Each year, seniors at Shattuck-St. Mary’s School deliver a speech to their peers on a topic of their choosing in the Newhall Auditorium. Often equal parts clever and moving, emotional and personal, each speech offers a glimpse into the lives, experiences, struggles, and triumphs of SSM seniors.
Throughout the 2018-19 school year, we will share these speeches with the SSM community and hope that you enjoy the humor, wisdom, and powerful reflections conveyed by our senior students.
I held the test tube firmly with one hand as I struggled to collect enough saliva to reach the fill line. The rest was up to the good people at 23andme. Little did I know this moment forever altered the life of my family and my perception of family itself.
My anticipation built for weeks as I waited to see what my ancestry included. When the results finally arrived, I discovered the obvious: I am British, Irish, and Swedish. After this monotonous news, I continued living as usual.
A few months later, while on a weekend hiking trip through Wisconsin’s bluffs, my mother received a text message from a woman we didn’t know. She explained she was partnered with the company that conducted my genealogy and also worked with people searching for their birth families. She said she had a client who tested and matched genetically to my mother’s side of the family. This meant his father was her brother.
My cousin Dan was born on February 26, 1971, to a Vietnamese mother and an American G.I. father during the Vietnam War. His father was my mother’s brother, my Uncle Bob. Soon after Dan’s birth, my uncle’s unit was relocated. Five months later, when he went back in search of his son, the mother and child had both disappeared. A mutual friend told him that the baby had died. Unbeknownst to Bob, the child was alive and well. Bob decided not to mention the child to his family back home, and kept this secret for nearly fifty years until I accidentally revealed it.
Due to my curiosity about my ancestry and the findings of the genetic testing service, Dan has learned of and been able to meet his father on several occasions. Being fathered by an American G.I. in Vietnam during the war was incredibly difficult since many Vietnamese expressed hatred towards Americans, but now for me this difficulty was personal. I felt enormous compassion as I began to think about the discrimination that affected my relative. For the first time, I imagined what it must feel like to be treated as inferior for something one has no control over.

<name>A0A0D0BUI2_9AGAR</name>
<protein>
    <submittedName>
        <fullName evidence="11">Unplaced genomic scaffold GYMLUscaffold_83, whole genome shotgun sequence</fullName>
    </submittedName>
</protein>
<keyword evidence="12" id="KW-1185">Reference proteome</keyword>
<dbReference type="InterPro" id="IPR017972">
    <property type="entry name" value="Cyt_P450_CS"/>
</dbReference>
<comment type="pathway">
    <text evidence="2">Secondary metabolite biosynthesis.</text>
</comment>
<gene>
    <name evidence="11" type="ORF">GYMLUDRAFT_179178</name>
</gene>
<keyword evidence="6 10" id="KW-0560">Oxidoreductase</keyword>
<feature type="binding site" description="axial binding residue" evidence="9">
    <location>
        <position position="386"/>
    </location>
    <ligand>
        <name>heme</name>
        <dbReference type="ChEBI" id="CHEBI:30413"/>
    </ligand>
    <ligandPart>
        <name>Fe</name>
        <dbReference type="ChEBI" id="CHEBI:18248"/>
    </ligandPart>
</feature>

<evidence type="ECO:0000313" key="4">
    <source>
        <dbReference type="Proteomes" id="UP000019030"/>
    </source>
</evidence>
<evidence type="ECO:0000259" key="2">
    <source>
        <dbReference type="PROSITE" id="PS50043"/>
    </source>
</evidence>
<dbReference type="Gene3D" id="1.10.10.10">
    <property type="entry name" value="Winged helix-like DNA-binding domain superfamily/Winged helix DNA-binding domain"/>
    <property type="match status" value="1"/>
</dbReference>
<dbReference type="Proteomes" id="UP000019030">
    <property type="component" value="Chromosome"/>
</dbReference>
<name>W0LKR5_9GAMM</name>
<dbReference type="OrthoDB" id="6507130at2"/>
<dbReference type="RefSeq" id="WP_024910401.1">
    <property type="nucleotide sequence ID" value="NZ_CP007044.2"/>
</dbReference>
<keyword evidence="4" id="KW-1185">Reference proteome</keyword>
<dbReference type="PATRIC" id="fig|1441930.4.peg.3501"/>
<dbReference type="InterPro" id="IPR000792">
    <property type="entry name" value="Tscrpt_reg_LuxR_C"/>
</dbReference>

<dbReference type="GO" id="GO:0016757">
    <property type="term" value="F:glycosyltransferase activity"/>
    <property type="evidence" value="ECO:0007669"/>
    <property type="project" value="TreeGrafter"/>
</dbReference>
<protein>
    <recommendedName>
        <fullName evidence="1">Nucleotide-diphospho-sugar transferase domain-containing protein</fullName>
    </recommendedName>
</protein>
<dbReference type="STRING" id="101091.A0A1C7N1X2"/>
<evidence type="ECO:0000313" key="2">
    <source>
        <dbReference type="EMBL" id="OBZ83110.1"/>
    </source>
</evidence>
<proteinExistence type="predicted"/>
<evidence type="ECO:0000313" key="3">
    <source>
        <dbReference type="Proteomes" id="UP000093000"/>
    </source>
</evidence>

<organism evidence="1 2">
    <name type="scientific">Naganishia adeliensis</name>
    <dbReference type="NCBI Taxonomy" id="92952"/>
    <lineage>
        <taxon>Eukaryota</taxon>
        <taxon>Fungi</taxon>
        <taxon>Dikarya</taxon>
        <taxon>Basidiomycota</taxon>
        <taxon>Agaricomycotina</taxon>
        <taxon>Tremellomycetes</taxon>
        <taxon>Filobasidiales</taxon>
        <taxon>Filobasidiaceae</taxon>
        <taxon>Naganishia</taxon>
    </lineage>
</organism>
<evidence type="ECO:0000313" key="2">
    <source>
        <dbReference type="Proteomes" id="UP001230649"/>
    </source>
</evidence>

This feeling was like nothing I had ever experienced. My compassion became so overwhelming that it expanded to more than just my family. Out of nowhere, I suddenly felt myself questioning my definition of who or what family was.
Although we share infinitesimal sequences of DNA, Dan and I do not share the same memories and childhood experiences that concretely shape our character. We do not share the same culture or traditions. However, when I thought about what family means, I realized it was more than that. My perception of family has deepened beyond shared experiences or physical resemblance. I realize that family could be from literally any culture, ethnicity, or country. This revelation expanded my perception into something infinite. I started to wonder what my part was in all this.
Initially, I was inspired to help those marginalized by giving money to charity; yet this did not go far enough. My father has a colleague who has suffered the same the same kind of discrimination in Vietnam as my cousin Dan. I wanted to know what, if anything, I could do to help. He said, “The most important thing is that you realize the seriousness of these issues.’’
These words taught me that the only way we can truly help others is when we see past the stereotypes placed upon their races and cultures. When we look within at who they are and see the common factors that unite us all, we feel immense. Whether we are genetically related or not, we are all human. How different would the world be if we treated everyone on the planet as an extension of our own family?